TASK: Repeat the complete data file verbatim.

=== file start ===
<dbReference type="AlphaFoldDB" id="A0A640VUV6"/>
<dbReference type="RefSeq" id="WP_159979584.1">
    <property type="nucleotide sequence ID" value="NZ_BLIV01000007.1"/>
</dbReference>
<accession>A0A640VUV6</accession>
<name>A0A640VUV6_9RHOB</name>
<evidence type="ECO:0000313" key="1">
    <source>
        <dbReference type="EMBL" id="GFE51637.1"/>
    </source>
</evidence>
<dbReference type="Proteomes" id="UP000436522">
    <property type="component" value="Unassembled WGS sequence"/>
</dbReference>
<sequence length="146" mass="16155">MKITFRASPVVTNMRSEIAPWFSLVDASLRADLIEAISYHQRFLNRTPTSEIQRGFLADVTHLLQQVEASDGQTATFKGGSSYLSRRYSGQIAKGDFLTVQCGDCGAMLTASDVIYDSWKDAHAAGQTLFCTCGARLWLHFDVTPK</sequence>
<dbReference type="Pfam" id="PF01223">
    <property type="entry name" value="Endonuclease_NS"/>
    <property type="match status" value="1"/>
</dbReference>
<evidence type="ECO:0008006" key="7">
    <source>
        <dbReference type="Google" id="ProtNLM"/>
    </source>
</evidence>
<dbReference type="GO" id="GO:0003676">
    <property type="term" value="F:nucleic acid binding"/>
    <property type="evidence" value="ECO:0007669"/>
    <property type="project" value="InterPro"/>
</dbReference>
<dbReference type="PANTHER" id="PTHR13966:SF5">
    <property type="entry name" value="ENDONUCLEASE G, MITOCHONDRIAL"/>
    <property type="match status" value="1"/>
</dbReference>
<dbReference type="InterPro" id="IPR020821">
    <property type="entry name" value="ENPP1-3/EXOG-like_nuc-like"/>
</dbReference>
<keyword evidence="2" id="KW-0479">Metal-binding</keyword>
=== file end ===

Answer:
<dbReference type="AlphaFoldDB" id="A0A640VUV6"/>
<dbReference type="RefSeq" id="WP_159979584.1">
    <property type="nucleotide sequence ID" value="NZ_BLIV01000007.1"/>
</dbReference>
<accession>A0A640VUV6</accession>
<name>A0A640VUV6_9RHOB</name>
<evidence type="ECO:0000313" key="1">
    <source>
        <dbReference type="EMBL" id="GFE51637.1"/>
    </source>
</evidence>
<dbReference type="Proteomes" id="UP000436522">
    <property type="component" value="Unassembled WGS sequence"/>
</dbReference>
<sequence length="146" mass="16155">MKITFRASPVVTNMRSEIAPWFSLVDASLRADLIEAISYHQRFLNRTPTSEIQRGFLADVTHLLQQVEASDGQTATFKGGSSYLSRRYSGQIAKGDFLTVQCGDCGAMLTASDVIYDSWKDAHAAGQTLFCTCGARLWLHFDVTPK</sequence>
<dbReference type="Pfam" id="PF01223">
    <property type="entry name" value="Endonuclease_NS"/>
    <property type="match status" value="1"/>
</dbReference>
<evidence type="ECO:0008006" key="7">
    <source>
        <dbReference type="Google" id="ProtNLM"/>
    </source>
</evidence>
<dbReference type="GO" id="GO:0003676">
    <property type="term" value="F:nucleic acid binding"/>
    <property type="evidence" value="ECO:0007669"/>
    <property type="project" value="InterPro"/>
</dbReference>
<dbReference type="PANTHER" id="PTHR13966:SF5">
    <property type="entry name" value="ENDONUCLEASE G, MITOCHONDRIAL"/>
    <property type="match status" value="1"/>
</dbReference>
<dbReference type="InterPro" id="IPR020821">
    <property type="entry name" value="ENPP1-3/EXOG-like_nuc-like"/>
</dbReference>
<keyword evidence="2" id="KW-0479">Metal-binding</keyword>